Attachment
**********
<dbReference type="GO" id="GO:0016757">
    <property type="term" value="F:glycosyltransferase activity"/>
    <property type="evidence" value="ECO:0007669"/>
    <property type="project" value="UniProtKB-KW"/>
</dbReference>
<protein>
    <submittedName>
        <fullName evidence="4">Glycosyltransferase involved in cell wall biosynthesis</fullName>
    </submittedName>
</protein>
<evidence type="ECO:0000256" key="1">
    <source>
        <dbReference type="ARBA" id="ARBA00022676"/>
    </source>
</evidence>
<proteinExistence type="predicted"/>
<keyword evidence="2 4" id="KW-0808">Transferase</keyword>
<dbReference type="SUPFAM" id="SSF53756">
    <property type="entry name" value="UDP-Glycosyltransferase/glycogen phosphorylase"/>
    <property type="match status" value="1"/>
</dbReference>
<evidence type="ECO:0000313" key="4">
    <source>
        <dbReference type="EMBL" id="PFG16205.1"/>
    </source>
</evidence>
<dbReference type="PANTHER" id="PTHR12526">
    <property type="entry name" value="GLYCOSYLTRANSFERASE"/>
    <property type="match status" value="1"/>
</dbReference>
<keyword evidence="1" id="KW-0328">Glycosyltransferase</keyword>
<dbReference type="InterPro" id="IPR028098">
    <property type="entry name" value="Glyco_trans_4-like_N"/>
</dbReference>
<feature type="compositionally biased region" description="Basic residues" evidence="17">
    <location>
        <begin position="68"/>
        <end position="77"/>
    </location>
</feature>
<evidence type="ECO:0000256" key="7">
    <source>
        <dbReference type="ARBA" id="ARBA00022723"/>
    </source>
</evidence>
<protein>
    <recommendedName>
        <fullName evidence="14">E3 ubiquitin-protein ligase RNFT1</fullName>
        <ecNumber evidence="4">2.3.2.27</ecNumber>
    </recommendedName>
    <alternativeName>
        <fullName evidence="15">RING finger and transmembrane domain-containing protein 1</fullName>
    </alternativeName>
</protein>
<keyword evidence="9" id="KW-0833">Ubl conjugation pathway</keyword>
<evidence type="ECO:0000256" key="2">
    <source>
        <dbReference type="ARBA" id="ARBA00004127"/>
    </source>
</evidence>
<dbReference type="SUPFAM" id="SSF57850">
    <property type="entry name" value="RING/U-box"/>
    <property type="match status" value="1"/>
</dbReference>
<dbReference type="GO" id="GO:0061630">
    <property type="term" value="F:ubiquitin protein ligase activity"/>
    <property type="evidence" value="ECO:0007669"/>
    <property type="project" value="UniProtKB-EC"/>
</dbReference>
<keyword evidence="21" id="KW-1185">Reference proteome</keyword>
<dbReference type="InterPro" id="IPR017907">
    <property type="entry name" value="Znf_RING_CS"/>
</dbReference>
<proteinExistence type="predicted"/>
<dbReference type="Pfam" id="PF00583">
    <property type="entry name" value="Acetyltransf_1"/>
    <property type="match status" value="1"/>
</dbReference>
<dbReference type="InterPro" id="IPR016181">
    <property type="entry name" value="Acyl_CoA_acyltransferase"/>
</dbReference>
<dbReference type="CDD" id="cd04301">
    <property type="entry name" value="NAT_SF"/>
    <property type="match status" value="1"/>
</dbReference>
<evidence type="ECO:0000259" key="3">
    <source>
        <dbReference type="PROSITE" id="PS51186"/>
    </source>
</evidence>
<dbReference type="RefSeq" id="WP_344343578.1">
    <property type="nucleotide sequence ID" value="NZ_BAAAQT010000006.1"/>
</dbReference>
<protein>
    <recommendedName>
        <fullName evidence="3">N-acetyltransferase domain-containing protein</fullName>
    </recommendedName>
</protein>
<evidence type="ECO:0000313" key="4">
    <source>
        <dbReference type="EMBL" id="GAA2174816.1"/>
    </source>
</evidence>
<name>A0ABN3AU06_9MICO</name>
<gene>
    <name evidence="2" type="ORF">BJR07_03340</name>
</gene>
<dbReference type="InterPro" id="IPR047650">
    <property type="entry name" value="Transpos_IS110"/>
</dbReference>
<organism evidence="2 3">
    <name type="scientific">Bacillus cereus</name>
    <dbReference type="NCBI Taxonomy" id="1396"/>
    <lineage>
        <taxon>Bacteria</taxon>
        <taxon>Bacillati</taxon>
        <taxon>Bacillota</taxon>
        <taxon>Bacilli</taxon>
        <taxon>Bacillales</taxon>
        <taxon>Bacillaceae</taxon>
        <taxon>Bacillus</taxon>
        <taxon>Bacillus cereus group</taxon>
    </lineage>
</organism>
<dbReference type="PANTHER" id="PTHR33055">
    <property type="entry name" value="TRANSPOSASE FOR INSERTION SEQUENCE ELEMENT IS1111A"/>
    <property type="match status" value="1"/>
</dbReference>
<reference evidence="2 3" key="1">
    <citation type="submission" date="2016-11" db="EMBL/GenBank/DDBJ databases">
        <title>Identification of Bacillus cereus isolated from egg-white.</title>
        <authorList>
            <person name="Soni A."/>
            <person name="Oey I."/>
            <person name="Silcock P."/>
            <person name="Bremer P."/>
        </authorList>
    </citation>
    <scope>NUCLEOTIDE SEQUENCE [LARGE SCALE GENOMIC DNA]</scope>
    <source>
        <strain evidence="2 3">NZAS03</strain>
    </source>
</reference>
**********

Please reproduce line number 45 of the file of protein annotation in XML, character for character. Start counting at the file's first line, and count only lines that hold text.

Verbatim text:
</evidence>